How to Handle Rainy Bicycle Travel – 511 Contra Costa

How to Handle Rainy Bicycle Travel

When it rains we are often advised to stay dry. However, with rainy days ahead this is not necessarily a reason to stow away the bicycle if it is your main mode of transportation. While rain complicates bicycle travel, with a little preparation you can take to two wheels and stay dry, and safe. Here are some tips to make bicycling in the rain more pleasant:
Ride with fenders: Perhaps the most important piece of gear to have fitted onto your bicycle when cycling in the rain. Why? Well if you have ever plowed through a puddle or cycled on wet pavement you may know that doing so without fenders is an almost guaranteed way to find yourself with splash marks on yourself. Fenders can be fitted onto almost any kind of bicycle and are a simple, cheap purchase at most local bike shops. Many fenders are also easy to attach and remove and need not be permanently fixed onto your bicycle.
green bike, front wheel
Photo credit: postbear eater of worlds
Wear a rain jacket or cape: A typical, light-weight rain jacket can do a good job of keeping you dry on your bike ride. A rain cape or poncho can be a little more effective than a rain jacket and protect your legs from the rain as well.
biking in the rain
Photo credit: Calinago
Wear rain pants: In addition to a good rain jacket or rain cape, for extra measure a pair of rain pants can be worn over your pants for the day to stay dry.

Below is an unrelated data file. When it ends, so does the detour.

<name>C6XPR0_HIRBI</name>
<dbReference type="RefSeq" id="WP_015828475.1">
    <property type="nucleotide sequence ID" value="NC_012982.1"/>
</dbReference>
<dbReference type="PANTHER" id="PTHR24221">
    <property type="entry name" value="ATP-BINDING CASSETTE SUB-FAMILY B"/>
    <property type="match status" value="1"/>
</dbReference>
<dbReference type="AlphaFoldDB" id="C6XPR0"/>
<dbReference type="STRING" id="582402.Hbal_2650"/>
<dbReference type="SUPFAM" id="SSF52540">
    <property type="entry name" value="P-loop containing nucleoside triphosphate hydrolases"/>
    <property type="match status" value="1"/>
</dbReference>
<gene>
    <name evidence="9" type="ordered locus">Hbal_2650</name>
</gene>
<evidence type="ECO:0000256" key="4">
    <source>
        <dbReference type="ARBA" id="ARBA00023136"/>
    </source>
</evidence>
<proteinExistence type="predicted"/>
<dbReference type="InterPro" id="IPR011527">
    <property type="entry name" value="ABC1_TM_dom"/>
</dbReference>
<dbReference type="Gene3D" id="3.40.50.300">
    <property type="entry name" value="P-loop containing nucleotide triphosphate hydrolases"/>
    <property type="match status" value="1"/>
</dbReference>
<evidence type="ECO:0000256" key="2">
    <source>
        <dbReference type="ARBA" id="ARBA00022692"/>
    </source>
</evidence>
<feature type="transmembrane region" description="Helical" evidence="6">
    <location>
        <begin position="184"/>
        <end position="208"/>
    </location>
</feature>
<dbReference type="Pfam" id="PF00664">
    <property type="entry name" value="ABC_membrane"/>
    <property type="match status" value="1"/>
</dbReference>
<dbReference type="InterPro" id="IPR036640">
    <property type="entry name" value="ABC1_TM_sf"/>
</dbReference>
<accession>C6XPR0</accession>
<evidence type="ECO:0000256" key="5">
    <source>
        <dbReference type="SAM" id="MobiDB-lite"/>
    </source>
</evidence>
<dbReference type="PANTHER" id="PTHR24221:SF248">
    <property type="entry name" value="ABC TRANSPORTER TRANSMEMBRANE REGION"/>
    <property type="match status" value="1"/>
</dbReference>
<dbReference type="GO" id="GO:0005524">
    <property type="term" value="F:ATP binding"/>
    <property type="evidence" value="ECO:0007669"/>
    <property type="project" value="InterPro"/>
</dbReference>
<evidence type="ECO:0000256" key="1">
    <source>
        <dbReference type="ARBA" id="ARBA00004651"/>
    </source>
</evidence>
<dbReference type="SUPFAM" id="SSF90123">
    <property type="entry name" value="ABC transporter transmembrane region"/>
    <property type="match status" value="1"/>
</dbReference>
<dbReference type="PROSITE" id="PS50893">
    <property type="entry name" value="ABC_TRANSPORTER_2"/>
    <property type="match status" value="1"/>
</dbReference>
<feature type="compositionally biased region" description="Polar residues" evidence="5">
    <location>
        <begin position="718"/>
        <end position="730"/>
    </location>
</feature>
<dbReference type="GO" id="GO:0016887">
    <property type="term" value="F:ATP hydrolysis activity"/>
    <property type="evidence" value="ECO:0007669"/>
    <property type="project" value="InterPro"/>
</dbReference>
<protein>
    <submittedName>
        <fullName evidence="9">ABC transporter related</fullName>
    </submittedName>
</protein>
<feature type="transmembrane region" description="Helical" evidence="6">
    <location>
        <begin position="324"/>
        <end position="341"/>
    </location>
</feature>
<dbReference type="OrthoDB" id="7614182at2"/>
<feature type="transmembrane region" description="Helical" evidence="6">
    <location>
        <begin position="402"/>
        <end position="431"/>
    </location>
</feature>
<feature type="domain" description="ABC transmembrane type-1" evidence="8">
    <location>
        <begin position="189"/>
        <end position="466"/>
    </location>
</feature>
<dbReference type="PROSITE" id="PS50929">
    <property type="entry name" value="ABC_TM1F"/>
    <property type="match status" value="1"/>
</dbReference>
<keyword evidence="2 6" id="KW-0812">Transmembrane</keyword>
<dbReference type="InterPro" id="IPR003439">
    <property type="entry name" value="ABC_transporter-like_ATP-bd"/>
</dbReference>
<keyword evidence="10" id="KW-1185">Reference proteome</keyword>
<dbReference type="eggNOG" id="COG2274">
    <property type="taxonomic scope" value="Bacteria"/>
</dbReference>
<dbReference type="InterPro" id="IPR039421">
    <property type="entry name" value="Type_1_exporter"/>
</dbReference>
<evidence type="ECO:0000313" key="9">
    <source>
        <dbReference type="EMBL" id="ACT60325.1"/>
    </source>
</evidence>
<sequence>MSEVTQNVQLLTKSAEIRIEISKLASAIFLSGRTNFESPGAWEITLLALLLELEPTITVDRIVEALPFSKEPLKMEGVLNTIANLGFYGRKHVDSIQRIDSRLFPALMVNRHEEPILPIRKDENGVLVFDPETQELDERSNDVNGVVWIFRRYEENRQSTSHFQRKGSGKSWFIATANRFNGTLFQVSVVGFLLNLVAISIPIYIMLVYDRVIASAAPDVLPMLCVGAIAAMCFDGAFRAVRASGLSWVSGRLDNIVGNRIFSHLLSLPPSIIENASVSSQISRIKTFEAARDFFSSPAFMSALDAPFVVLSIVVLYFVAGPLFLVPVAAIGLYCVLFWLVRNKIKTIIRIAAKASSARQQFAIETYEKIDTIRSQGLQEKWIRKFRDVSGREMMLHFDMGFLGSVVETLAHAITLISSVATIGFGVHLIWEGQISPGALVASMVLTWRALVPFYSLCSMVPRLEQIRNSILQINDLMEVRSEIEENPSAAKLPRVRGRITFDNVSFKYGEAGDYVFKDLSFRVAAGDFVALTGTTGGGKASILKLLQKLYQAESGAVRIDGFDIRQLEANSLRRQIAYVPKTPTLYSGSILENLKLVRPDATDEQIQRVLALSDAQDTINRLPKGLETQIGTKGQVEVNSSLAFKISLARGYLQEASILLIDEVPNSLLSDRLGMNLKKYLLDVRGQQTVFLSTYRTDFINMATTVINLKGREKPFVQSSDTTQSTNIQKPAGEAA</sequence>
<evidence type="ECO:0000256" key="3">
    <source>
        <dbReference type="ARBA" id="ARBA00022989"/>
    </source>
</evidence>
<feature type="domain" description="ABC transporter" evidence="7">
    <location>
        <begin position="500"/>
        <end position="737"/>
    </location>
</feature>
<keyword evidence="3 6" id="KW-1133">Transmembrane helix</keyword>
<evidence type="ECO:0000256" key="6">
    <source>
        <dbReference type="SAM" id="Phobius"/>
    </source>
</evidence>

Does my helmet, poofy jacket, and rain pants over my jeans make me look like a dork?
Photo credit: Ruth Lozano
Wear rain legs: Similar to rain pants, rain legs are a little more minimal and offer protection from the elements where it is needed most, the upper legs. These may be ideal for less harsh, but still wet conditions.
rl1
Photo credit: Vik Banerjee
Light up: Lights are always a good idea for cycling in the rain to be more visible, but not all lights are created equally. While many bike lights are waterproof or water resistant, make sure to check to see if your lights are– consult the box they came in, online, or your local bike shop.
bike light
Photo credit: Markus Schöpke
Helmet cover: If wearing a helmet, you may wonder how to keep your head dry with all those vent holes on the top of your helmet. The vent holes are designed to keep your head cool under dry conditions, and that’s a great feature, but you don’t want your head getting wet when traveling in the rain. A waterproof helmet cover fixes this problem in a snap, covering the vent holes and keeping the head dry.
Dot, Beth, and Greg test ride a Bakfiets
Photo credit: Greg Raisman
Don’t forget a seat cover: Once you arrive at your destination you don’t want your seat to get wet. If you have to park your bike and leave it exposed to the rain you can keep your seat dry by putting on a seat cover. While seat covers are made specifically for the purpose of being fitted onto a bicycle seat, a simple plastic bag (without tears!) can work fine as well. And when the seat cover is not in use it can be tucked underneath your seat.
seat cover
Photo credit: Matthew Ireland
With these items you should be ready to ride, but  if you need inspiration for soldiering on through the rain, have a look at this video of bicycle rush hour in the rain from The Netherlands

Video credit: Mark Wagenbuur

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